Setting the Stage
CrossFit is a strength and conditioning program whose goal is a high level of work capacity, conditioning in all metabolic pathways, and the mastery of 10 elements of fitness as we define them. It is the development of the highest level of GPP (General Physical Preparedness) imaginable. We are all training to be strong, fast, agile; to leap over a fence in a single bound, run a 5:00 mile and snatch bodyweight and then some. Ideally, we will develop all of these attributes concurrently and consistently, being able to develop each element of fitness but not at the detriment of any other.
Which athlete are you?
Some of you have been doing CrossFit for a year or more now. You’ve probably experienced periods of extreme growth and accomplishment, but also times when progress seems fleeting. No doubt, you’ve gone from dropping several minutes off your WODs to a minute or less, from adding 30 pounds to your deadlift every month, to fighting every extra pound.
Others have just started in the last few months, but you may find yourself struggling with in some area. Maybe your running is the pits, or you couldn’t press a bag of groceries if your life depended on it. You’re making incredible progress in some areas, but you know for damn sure that in CrossFit, your weakest link will find a way to haunt you.
Lastly, maybe you’re just a badass. You’re soundly and consistently destroying every workout that you come across, from 1RM Deadlifts to 5k’s. You’ve got the good genes, good sense, and the sheer willpower to make you a physical specimen. But you want more; you’ve gotten 250# overhead, but you’re looking for 300, you were competitive in that last 5k you ran, but you want to get the time of the day this time, and wear some ridiculous shirt announcing yo’ve got a bigger snatch than all your competitors.
Everyone needs goals
What makes these people similar is their need or desire to define, plan for, and achieve goals in CrossFit. Yes, our goal for everyone who steps through the door is for them to get better at just about everything as stated in the first paragraph. Some people may argue that having a goal of being better at, well, everything isn’t a goal at all. Until we’re unable to consistently make that happen for our trainees, I don’t have too much to say to those people.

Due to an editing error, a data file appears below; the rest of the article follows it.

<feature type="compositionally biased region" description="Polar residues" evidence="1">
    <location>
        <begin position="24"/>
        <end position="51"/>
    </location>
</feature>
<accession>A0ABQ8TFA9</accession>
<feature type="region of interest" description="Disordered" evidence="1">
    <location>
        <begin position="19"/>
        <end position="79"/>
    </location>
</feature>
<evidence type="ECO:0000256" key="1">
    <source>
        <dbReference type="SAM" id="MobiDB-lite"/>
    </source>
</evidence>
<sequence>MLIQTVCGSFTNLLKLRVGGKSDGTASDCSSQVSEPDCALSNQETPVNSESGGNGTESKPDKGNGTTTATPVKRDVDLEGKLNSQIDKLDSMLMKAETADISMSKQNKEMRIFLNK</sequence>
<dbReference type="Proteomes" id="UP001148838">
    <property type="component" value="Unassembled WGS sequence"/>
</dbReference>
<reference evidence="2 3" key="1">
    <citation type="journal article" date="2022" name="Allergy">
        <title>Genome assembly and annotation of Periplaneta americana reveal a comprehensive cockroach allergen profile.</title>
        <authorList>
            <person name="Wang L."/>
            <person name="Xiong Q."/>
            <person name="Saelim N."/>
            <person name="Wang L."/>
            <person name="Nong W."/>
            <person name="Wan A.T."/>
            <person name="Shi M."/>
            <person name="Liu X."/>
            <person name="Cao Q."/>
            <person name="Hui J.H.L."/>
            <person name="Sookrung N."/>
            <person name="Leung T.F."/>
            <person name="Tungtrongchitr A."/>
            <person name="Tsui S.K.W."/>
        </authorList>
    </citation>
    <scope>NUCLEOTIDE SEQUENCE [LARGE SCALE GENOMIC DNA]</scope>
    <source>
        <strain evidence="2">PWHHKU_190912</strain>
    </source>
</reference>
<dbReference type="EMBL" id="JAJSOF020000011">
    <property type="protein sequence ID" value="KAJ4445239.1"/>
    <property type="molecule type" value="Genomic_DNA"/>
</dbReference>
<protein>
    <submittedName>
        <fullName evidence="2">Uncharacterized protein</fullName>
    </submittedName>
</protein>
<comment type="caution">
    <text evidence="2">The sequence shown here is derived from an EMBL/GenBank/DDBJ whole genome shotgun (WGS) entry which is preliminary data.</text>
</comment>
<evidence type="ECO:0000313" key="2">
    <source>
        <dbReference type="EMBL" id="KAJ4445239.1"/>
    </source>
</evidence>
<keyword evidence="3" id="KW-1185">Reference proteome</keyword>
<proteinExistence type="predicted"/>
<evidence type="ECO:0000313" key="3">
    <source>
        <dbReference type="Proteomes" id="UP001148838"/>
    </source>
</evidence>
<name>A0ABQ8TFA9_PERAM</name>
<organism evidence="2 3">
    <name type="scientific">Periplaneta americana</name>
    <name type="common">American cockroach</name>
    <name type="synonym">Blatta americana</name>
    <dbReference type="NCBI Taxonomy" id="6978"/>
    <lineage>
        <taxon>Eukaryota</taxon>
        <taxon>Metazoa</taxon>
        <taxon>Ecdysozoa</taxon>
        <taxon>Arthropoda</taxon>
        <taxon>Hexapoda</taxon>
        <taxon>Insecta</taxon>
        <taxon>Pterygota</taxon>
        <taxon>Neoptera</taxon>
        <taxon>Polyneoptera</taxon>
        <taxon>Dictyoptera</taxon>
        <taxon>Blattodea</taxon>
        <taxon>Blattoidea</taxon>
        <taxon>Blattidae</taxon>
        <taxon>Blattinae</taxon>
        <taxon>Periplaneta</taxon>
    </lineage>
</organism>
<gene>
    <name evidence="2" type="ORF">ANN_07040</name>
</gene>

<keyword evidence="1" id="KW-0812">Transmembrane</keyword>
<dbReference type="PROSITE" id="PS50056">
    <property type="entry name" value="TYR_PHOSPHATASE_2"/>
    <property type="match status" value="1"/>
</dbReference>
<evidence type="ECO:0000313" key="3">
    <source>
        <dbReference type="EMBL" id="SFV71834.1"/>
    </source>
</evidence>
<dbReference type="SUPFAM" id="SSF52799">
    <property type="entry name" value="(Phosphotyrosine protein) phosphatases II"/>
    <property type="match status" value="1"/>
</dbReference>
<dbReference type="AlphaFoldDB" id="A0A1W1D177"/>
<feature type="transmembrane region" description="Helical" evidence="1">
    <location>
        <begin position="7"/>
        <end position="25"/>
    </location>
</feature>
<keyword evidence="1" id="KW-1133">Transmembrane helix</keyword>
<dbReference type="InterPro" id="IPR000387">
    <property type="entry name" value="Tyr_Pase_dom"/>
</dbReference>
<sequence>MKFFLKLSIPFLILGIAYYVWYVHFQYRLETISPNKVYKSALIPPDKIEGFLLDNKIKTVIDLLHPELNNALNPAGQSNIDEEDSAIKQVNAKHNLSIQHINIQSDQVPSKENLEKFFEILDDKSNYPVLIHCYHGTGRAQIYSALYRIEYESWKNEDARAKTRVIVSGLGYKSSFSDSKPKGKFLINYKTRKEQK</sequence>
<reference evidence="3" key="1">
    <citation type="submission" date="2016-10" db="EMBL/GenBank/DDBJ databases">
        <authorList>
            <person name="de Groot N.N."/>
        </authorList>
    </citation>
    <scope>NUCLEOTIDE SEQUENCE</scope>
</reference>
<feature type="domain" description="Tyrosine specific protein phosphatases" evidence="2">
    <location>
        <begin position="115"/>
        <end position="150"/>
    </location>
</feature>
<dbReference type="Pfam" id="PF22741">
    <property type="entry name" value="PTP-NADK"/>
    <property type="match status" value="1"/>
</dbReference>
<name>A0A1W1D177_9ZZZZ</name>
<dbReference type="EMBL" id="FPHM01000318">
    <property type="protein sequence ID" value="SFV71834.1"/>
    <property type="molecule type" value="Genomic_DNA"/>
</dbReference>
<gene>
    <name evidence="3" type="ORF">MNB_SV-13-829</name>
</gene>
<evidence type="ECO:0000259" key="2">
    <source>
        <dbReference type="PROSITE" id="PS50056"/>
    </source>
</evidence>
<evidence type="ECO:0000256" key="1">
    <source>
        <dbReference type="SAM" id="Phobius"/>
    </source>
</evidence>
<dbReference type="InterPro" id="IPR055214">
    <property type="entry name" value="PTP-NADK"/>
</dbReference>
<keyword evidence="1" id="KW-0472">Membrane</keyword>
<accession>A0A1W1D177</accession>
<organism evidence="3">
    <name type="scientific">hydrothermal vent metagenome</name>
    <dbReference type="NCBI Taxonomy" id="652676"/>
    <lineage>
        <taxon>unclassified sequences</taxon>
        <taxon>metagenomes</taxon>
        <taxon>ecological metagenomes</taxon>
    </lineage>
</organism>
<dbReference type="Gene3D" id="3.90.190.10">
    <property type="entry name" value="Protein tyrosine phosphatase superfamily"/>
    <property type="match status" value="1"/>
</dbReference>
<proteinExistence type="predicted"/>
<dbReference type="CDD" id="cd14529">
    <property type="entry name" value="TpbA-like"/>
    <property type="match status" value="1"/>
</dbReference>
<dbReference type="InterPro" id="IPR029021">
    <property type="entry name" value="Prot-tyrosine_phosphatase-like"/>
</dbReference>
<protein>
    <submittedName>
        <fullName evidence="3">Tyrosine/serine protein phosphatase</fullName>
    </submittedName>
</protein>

But eventually, and hopefully right off the bat, you guys will have your own personal goals. Maybe you see yourself as one of those people above. What will keep you on track is a log book to measure progress, and well-defined goals to ensure your progress is moving in the right direction.
Get a log book and use it
The log book is easy. Buy a small spiral bound notebook, composition book, or daily planner. Write your name on it, and leave it in the car, or here at the gym. Each day, simply write down exactly what you did, the weights you used, and your time or score. When we repeat workouts, we’ll reference the last time we did it. You get to look back at your old time and say “Hot damn, I’ve made a lot of progress here.” The log book will keep you motivated, and will allow you to know without a doubt that you have made improvements. Some people may be satisfied going to the gym and feeling better with no sense of progress or direction. That’s fine for them, but we’re only satisfied if your performance is increasing, and we’re here to make sure that happens.
Define your goals
Setting and achieving goals in CrossFit can be complicated, but doesn’t have to be. You can pick something you need to work on (burpees, double unders, running, and lifting are all popular contestants in this category) or improve something you enjoy doing. We have members who lift before workouts, or going run, bike, and swim after. Initially, simply add more volume/practice where you need it, whether it’s skill, strength, or endurance focused. Recovery is key when adding anything in with CrossFit; do too much, and you’ll be worse off than before.
Don’t be afraid to ask an instructor for a hand when trying to set goals, and figure out the best way to achieve them.